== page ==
Does A Darwinian Account of the
Origin of Mind Preclude
Intentionality and Purpose?
(1) It is sometimes said that a Darwinian evolutionary account of the origins of mind leaves no room for meaning and purpose in the domain of human doings and dealings. (2) Such an objection fails to heed the necessary distinction between the issues of causal origination and hermeneutical explanation of human phenomena. Natural selection can and does account causally for how being with certain capacities can arise and how they operate in the exercise of these capacities; but it does not and cannot provide an account of what exercising these capacities is like from an experiential perspective. And intentionally (purposiveness, meaning, valuation, and the like) is part of this internalized, experiential perspective, and cannot be properly comprehended from an external, causal point of departure. (3) But incompleteness is one thing and defectiveness quite another. Different questions are at issue. Evolutionary epistemology cannot fairly be faulted on a charge of incapacity because it does not treat matters that lie outside its sphere—issues it makes no pretense to address at all. Nor, of course, can it conflict with such matters, let alone exclude them.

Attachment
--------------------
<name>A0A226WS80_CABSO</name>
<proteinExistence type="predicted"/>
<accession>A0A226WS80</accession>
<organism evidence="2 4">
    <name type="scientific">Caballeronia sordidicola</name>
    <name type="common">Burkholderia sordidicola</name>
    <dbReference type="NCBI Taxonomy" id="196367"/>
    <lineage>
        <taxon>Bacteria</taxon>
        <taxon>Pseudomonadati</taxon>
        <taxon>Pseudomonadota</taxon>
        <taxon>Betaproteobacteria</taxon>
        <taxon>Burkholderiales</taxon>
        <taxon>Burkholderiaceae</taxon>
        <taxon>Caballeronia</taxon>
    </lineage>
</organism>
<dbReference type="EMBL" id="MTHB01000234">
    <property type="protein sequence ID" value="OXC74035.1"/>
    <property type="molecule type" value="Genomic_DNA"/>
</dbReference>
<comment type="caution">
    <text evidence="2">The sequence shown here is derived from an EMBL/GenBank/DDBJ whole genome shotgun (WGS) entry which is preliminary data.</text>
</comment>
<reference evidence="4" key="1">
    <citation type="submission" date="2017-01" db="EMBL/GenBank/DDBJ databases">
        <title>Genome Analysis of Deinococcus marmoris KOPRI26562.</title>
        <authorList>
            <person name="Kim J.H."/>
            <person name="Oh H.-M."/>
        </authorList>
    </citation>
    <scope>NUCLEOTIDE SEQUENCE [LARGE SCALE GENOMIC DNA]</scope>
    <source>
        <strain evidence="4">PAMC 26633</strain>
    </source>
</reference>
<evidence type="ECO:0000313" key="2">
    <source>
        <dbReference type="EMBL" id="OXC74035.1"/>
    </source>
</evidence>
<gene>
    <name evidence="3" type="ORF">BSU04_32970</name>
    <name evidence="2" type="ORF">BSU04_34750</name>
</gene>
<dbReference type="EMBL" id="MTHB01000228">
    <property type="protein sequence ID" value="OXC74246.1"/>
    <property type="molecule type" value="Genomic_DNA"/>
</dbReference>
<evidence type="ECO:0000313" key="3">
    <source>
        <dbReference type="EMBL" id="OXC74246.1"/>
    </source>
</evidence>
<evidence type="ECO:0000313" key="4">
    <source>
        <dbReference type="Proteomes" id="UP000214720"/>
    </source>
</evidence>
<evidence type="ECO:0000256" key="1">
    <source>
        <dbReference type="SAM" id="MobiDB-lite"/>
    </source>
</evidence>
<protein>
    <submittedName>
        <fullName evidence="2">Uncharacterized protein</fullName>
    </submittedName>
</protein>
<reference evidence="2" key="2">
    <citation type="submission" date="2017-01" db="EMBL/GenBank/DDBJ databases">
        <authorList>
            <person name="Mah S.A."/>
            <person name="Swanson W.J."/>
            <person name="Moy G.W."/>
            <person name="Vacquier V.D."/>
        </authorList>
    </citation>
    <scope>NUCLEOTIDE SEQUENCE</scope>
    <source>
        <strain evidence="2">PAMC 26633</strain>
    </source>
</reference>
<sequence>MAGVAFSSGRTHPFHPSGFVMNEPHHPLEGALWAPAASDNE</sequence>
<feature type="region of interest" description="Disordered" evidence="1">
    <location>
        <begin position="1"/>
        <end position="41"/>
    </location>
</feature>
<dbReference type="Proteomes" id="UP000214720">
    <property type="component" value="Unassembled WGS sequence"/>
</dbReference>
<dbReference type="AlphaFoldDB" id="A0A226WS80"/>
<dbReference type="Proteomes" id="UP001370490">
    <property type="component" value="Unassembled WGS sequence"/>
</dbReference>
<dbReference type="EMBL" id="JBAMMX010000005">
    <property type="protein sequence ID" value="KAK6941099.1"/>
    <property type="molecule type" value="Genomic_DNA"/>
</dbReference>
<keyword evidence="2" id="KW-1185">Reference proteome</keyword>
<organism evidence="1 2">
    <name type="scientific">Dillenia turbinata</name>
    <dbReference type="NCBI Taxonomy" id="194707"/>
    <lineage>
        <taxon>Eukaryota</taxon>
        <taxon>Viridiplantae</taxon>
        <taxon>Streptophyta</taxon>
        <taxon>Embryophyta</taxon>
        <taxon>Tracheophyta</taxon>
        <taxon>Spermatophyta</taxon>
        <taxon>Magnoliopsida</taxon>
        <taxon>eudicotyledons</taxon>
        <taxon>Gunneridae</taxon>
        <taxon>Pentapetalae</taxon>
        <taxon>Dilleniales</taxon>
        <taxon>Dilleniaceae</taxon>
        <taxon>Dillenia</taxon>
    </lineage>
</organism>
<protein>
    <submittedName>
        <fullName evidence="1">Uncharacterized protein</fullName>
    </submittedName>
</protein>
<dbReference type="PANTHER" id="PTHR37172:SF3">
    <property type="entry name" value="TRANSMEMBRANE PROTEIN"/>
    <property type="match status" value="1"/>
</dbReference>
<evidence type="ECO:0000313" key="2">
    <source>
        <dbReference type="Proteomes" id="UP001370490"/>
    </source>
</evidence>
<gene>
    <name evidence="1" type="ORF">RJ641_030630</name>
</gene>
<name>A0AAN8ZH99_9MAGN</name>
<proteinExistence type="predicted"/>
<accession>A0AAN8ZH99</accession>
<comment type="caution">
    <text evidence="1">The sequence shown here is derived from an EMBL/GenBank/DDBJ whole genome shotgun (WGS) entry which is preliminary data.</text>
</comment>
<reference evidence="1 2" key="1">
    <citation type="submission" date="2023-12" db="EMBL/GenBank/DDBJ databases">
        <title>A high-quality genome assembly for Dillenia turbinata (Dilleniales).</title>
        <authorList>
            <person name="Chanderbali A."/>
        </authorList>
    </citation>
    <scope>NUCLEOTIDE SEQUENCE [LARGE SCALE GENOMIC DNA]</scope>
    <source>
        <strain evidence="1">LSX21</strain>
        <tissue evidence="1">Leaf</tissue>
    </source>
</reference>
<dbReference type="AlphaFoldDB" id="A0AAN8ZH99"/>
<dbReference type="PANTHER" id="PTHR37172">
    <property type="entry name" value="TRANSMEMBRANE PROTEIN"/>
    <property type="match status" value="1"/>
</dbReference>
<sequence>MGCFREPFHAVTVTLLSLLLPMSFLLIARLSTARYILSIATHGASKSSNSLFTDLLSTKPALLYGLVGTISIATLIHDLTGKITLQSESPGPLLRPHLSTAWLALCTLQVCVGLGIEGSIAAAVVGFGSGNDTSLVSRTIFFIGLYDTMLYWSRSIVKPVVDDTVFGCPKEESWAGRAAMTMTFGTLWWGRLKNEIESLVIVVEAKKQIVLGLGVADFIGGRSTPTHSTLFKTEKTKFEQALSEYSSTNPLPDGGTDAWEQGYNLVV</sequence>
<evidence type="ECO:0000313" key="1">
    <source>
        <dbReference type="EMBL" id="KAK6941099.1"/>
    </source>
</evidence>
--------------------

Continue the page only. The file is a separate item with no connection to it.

Philosophers and scientists sometimes maintain that a Darwinian evolutionary account of the origin of mind and its operations is bound to be deficient because it leaves no room
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Publication information: Book title: A Useful Inheritance: Evolutionary Aspects of the Theory of Knowledge. Contributors: Nicholas Rescher - Author. Publisher: Rowman & Littlefield. Place of publication: Savage, MD. Publication year: 1990. Page number: 119.
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